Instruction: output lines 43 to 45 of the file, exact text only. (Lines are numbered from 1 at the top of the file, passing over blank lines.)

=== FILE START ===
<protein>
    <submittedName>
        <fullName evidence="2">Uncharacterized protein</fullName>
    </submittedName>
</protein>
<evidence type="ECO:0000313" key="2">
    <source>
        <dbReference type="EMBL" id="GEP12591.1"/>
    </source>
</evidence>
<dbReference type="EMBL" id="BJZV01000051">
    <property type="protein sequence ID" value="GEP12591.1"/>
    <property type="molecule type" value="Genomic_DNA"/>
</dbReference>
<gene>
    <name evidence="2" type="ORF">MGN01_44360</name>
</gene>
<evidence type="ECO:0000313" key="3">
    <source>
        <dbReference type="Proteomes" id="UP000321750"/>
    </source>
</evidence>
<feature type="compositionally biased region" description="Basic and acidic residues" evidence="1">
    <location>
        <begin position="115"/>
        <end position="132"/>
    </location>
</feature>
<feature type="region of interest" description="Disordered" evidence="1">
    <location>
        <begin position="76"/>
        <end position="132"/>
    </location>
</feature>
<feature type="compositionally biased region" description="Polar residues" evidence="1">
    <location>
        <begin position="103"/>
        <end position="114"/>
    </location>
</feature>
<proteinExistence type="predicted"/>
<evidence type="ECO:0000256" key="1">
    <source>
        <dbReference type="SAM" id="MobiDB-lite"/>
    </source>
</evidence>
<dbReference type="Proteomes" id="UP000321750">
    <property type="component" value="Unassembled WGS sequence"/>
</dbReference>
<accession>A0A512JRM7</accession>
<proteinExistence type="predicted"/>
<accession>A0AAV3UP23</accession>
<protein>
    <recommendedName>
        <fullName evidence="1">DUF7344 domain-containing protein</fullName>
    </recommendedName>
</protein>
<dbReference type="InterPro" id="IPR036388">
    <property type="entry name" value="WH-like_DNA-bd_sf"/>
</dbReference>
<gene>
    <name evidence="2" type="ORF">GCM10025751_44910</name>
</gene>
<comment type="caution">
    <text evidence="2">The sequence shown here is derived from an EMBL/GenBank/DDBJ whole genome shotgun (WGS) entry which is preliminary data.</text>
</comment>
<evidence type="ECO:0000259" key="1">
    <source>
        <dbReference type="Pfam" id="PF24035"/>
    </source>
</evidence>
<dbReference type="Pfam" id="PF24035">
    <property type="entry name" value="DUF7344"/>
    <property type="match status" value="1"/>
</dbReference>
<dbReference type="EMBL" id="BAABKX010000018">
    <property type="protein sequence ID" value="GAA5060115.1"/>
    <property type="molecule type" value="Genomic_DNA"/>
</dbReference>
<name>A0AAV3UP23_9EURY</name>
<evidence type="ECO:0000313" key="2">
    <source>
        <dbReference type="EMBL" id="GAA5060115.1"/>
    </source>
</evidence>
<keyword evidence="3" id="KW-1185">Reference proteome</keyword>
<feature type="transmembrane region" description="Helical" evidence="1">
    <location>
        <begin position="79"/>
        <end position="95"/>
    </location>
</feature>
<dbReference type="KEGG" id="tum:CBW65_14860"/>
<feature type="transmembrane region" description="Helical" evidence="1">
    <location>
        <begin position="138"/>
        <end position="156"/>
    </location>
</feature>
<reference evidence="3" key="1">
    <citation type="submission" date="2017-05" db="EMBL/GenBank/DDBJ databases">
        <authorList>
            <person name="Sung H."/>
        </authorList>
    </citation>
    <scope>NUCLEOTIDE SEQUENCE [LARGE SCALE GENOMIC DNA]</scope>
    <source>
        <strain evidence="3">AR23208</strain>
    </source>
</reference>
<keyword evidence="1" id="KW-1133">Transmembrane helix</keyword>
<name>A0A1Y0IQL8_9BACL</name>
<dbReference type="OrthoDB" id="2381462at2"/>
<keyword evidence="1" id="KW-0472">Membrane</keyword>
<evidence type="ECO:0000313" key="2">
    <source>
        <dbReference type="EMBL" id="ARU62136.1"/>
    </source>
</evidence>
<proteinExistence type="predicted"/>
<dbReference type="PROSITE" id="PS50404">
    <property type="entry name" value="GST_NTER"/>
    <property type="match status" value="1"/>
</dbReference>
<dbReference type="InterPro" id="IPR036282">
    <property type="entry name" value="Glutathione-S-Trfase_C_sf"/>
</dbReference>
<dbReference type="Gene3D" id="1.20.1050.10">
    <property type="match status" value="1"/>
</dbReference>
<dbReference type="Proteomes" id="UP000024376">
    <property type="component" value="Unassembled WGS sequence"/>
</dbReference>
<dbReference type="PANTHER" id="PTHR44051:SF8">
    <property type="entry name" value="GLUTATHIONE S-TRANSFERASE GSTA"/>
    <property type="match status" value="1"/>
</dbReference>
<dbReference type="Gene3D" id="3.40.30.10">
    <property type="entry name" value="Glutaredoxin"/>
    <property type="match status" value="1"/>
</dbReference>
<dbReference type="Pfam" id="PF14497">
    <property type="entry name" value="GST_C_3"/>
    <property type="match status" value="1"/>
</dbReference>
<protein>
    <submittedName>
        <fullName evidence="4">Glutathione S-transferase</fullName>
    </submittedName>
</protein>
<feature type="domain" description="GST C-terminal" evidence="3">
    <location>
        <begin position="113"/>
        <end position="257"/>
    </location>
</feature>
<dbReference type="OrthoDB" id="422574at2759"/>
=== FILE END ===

    <source>
        <dbReference type="SAM" id="MobiDB-lite"/>
    </source>